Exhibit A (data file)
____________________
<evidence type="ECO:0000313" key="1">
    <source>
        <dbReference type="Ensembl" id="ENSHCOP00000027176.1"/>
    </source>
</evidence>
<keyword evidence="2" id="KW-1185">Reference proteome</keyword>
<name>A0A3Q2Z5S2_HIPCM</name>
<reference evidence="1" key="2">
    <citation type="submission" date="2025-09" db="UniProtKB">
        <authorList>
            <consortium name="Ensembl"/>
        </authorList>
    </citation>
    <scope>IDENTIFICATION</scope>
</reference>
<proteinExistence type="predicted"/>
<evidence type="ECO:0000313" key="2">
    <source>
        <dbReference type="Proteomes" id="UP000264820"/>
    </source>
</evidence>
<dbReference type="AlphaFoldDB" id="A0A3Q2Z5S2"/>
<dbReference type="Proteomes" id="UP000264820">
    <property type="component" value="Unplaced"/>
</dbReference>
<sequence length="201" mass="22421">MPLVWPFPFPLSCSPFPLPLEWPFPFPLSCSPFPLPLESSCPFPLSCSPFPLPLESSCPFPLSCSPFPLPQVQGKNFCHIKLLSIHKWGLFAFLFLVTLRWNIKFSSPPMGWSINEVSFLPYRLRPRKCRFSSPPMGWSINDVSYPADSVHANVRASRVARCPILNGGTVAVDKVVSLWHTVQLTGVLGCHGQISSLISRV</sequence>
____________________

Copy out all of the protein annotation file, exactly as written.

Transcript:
<evidence type="ECO:0000313" key="1">
    <source>
        <dbReference type="Ensembl" id="ENSHCOP00000027176.1"/>
    </source>
</evidence>
<keyword evidence="2" id="KW-1185">Reference proteome</keyword>
<name>A0A3Q2Z5S2_HIPCM</name>
<reference evidence="1" key="2">
    <citation type="submission" date="2025-09" db="UniProtKB">
        <authorList>
            <consortium name="Ensembl"/>
        </authorList>
    </citation>
    <scope>IDENTIFICATION</scope>
</reference>
<proteinExistence type="predicted"/>
<evidence type="ECO:0000313" key="2">
    <source>
        <dbReference type="Proteomes" id="UP000264820"/>
    </source>
</evidence>
<dbReference type="AlphaFoldDB" id="A0A3Q2Z5S2"/>
<dbReference type="Proteomes" id="UP000264820">
    <property type="component" value="Unplaced"/>
</dbReference>
<sequence length="201" mass="22421">MPLVWPFPFPLSCSPFPLPLEWPFPFPLSCSPFPLPLESSCPFPLSCSPFPLPLESSCPFPLSCSPFPLPQVQGKNFCHIKLLSIHKWGLFAFLFLVTLRWNIKFSSPPMGWSINEVSFLPYRLRPRKCRFSSPPMGWSINDVSYPADSVHANVRASRVARCPILNGGTVAVDKVVSLWHTVQLTGVLGCHGQISSLISRV</sequence>